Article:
Angélique Arvanitaki (11 July 1901 – 6 October 1983) was a French neurophysiologist who did research on the electrical activity of neurons using the large nerve fibres of several different molluscs.
Angélique Arvanitaki was of Greek origin and was born in Cairo on 11 July 1901. She was married to Nick Chalazonitis, who was also a neurophysiologist; they both explored the methodology of electrophysiological activity of the nervous system of the sea hare genus Aplysia.
Arvanitaki contributed to the field of neurophysiology with research that explored the giant nerve fibres in genera of gastropods, the sea hare Aplysia and the land snail Helix. She developed the concept of ganglion preparation of large identifiable nerves. Arvanitaki also discovered that regular electrical oscillations could periodically grow in size until a series of action potentials were fired along isolated nerve fibres of the cuttlefish, genus Sepia. A further contribution of Arvanitaki was the demonstration that a neuronal circuit was not required for a single nerve to produce rhythmic and spontaneous activity. Also, she discovered that when two nerve fibres are close in proximity, the activity of a single nerve fibre can generate activity in a nearby nerve fibre.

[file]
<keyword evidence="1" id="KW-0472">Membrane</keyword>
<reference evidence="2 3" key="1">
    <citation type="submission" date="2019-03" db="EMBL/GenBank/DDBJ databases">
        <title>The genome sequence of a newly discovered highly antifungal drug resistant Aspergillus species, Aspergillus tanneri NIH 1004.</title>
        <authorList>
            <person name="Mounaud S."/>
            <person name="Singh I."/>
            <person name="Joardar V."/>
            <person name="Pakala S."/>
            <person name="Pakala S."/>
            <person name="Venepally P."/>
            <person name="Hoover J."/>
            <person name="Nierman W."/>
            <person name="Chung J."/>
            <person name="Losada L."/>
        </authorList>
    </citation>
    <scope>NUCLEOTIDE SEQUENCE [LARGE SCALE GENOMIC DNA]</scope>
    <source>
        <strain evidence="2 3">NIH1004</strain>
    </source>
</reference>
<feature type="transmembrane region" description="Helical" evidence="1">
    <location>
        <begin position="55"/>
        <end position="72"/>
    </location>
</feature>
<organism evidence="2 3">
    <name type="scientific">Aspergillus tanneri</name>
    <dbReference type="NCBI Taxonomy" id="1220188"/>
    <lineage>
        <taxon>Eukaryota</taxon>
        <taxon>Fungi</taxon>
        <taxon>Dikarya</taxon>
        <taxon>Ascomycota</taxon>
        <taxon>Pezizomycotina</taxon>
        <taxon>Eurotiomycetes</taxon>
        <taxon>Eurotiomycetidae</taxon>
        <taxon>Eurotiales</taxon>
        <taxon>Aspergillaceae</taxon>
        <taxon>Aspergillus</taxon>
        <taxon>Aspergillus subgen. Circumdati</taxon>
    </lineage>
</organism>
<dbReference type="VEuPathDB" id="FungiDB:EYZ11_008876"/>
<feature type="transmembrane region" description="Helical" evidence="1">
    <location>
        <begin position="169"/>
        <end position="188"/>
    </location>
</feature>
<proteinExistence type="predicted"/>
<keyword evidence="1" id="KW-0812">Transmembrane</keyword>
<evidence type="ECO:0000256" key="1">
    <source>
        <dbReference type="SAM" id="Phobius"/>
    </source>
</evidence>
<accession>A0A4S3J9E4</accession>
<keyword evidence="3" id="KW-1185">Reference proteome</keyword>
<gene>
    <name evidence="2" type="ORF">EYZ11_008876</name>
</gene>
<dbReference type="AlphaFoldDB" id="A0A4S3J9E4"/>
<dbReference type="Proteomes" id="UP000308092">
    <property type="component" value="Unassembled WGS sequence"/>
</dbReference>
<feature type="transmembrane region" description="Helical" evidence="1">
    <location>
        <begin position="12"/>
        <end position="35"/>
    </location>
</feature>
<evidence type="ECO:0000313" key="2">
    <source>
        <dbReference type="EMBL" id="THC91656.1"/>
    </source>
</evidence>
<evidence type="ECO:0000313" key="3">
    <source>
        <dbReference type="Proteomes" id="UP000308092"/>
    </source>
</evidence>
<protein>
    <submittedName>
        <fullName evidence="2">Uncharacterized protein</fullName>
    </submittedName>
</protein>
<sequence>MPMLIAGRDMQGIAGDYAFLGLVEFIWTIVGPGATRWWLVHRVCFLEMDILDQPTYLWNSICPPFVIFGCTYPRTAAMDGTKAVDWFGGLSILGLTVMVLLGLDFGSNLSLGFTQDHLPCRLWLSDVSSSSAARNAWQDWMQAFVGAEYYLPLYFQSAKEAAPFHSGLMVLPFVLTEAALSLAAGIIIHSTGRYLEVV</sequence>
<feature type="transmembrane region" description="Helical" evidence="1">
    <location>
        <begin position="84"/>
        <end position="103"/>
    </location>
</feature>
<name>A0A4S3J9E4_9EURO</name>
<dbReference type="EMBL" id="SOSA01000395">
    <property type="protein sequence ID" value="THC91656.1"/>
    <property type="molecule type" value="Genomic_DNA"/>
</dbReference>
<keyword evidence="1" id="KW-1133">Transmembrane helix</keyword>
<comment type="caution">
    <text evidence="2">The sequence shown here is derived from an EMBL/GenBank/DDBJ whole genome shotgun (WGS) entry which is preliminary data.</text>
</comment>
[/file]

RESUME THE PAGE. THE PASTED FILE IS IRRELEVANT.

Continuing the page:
In 1955, Arvanitaki and Chalazonitis as well as Ladislav Tauc created the first intracellular recordings of large neurons of the California sea hare. Arvanitaki's and Chalazonitis' explored photoexcitability of certain neurons.
Arvanitaki's work was, however, overshadowed by Hodgkin and Huxley's work on the giant axon of the squid.